Temperatures Dip From Sea To Icy Sea

Frigid weather and freezing rain have beset large swaths of the country. Those below-average temperatures are expected to stay well into the week.

Copyright © 2013 NPR. For personal, noncommercial use only. See Terms of Use. For other uses, prior permission required.

ARUN RATH, HOST:

It's ALL THINGS CONSIDERED from NPR West. I'm Arun Rath.

December is off to a rough start. Temperatures are dipping below freezing from sea to icy sea. In parts of north Texas, four inches of ice was reported on highways. In Philadelphia, the Lions and Eagles game was played in a near whiteout. Even here in Southern California, where it's usually very sunny, temperatures have dipped down to near-record lows, which relatively speaking still isn't all that bad. In fact, Jimmy Kimmel pointed it out.

(SOUNDBITE OF TV SHOW, "JIMMY KIMMEL LIVE!")

JIMMY KIMMEL: Whenever the weather in L.A. drops below 70 degrees, our local news stations go nuts. This is from the last two days. This is all real.

UNIDENTIFIED WOMAN: Southern California is getting a bitter blast of cold weather this morning.

UNIDENTIFIED MAN: Right now it is 42 degrees here in Lancaster...

RATH: But as NPR's Nathan Rott reports, the deep freeze is real in other parts of the country, and it's causing real problems.

NATHAN ROTT, BYLINE: If you think it's cold where you are, meet Sara Iverson.

SARA IVERSON: Hello?

ROTT: Hello. Is this Sara?

IVERSON: This is.

ROTT: Sara, how are you?

IVERSON: I'm good.

ROTT: She's a waitress at the D&R Cafe on Central Street in Bagley, Minnesota. It's cold there.

IVERSON: It is so cold, yes.

(LAUGHTER)

ROTT: So cold?

IVERSON: With wind chill. And yesterday it was 53 below.

ROTT: Fifty-three degrees below zero.

IVERSON: Below zero. Yesterday was one of our coldest, yeah.

ROTT: Fifty-three below is on the outer edge of the cold weather, but it's not unique. In Montana, temperatures dipped under 40 below. In Michigan, it was well under zero. Move further south and it's still cold.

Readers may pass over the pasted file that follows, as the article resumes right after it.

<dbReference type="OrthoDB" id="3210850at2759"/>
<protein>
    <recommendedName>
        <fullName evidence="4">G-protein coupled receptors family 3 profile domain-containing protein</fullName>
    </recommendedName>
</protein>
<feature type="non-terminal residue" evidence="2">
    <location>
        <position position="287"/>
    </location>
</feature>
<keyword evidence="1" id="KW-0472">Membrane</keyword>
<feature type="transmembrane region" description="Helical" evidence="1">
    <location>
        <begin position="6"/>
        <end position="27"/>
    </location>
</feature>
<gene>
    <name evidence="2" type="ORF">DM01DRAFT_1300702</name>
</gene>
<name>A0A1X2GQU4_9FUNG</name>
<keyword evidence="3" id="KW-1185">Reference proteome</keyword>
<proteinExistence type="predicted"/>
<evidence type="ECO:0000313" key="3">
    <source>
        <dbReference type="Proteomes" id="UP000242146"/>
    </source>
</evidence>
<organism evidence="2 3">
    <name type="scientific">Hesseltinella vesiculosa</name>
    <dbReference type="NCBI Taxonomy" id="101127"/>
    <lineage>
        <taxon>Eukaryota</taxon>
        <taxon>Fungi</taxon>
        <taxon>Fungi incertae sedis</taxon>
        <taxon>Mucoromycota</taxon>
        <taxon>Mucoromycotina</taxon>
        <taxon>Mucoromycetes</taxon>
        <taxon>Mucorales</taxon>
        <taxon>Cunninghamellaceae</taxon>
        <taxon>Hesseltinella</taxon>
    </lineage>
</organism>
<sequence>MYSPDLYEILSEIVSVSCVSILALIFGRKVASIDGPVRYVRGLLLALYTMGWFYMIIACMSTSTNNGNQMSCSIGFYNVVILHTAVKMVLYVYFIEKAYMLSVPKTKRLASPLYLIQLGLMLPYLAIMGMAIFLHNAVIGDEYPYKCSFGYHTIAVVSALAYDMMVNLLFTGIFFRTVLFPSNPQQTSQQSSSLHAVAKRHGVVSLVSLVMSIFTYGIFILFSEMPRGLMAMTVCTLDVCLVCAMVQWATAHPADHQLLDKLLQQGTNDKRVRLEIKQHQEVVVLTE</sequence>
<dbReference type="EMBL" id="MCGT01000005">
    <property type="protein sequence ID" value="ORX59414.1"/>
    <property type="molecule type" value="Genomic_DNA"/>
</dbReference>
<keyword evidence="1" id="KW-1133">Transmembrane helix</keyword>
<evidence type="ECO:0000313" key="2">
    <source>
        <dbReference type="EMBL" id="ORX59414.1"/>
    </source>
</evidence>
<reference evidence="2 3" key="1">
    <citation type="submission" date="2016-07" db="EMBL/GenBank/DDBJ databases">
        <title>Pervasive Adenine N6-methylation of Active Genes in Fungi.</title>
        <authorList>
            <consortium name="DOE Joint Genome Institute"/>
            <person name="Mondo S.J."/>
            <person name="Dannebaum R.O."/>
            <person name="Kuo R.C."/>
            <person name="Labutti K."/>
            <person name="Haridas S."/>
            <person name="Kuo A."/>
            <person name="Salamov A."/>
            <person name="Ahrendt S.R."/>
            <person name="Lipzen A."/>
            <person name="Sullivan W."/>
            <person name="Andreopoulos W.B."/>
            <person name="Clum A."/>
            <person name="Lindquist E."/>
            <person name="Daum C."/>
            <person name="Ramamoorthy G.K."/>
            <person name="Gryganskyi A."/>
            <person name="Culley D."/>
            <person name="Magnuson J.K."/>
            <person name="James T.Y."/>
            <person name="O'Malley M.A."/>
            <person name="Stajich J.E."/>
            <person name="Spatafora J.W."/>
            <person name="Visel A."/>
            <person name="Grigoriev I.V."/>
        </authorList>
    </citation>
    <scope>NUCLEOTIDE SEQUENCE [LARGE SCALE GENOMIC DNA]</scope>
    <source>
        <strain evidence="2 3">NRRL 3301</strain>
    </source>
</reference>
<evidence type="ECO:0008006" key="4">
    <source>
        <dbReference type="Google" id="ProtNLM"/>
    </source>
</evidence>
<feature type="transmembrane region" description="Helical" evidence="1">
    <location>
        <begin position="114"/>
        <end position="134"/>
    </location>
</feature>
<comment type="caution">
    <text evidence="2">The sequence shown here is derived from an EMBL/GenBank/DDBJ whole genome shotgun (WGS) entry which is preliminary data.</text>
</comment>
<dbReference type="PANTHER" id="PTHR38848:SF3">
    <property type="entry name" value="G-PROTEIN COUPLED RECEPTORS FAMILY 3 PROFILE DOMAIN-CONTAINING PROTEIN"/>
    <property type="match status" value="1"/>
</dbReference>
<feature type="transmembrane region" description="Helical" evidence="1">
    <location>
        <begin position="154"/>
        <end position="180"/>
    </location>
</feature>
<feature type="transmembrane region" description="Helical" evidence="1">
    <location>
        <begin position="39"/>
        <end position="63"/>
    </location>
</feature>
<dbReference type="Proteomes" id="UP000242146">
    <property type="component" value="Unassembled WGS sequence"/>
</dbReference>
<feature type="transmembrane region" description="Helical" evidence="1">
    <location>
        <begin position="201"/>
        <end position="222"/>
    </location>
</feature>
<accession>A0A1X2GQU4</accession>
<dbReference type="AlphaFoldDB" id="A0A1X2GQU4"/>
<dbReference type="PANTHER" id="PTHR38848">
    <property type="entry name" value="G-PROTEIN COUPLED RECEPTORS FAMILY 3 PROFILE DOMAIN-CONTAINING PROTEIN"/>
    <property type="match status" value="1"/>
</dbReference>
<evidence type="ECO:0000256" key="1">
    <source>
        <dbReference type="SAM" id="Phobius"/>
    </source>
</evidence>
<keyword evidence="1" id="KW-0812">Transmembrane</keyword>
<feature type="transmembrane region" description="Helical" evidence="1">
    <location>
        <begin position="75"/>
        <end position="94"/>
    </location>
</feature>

KELSEY ANGLE: Yeah. It's been cold all across the Plains and into the Rockies, and that's - it's going to stay this way for a little while.

ROTT: Kelsey Angle is a meteorologist for the National Weather Service in Kansas City. When the weather was hovering at about 20 degrees earlier today, he says the cold is due to an Arctic air mass that has been hovering over the middle of the country. It's also causing the winter weather that has coated Central Texas to Pittsburgh in snow.

ANGLE: The colder Arctic air mass has interacted with some warm moist air from the Gulf of Mexico. And it has produced some freezing rain.

ROTT: This afternoon, that freezing rain has moved east into Virginia and up the Eastern Seaboard. Angle says that's where the most extreme winter weather is expected to hit and stick through the early parts of the week. But he says people in the Midwest shouldn't expect a break anytime soon either.

ANGLE: Yeah, we're looking for below-normal temperatures to continue across at least the central portion of the country at least until December the 18th.

ROTT: So his advice? Bundle up. Nathan Rott, NPR News.

Copyright © 2013 NPR. All rights reserved. No quotes from the materials contained herein may be used in any media without attribution to NPR. This transcript is provided for personal, noncommercial use only, pursuant to our Terms of Use. Any other use requires NPR's prior permission. Visit our permissions page for further information.

NPR transcripts are created on a rush deadline by a contractor for NPR, and accuracy and availability may vary. This text may not be in its final form and may be updated or revised in the future. Please be aware that the authoritative record of NPR's programming is the audio.

Comments

 

Please keep your community civil. All comments must follow the NPR.org Community rules and terms of use, and will be moderated prior to posting. NPR reserves the right to use the comments we receive, in whole or in part, and to use the commenter's name and location, in any medium. See also the Terms of Use, Privacy Policy and Community FAQ.

Support comes from: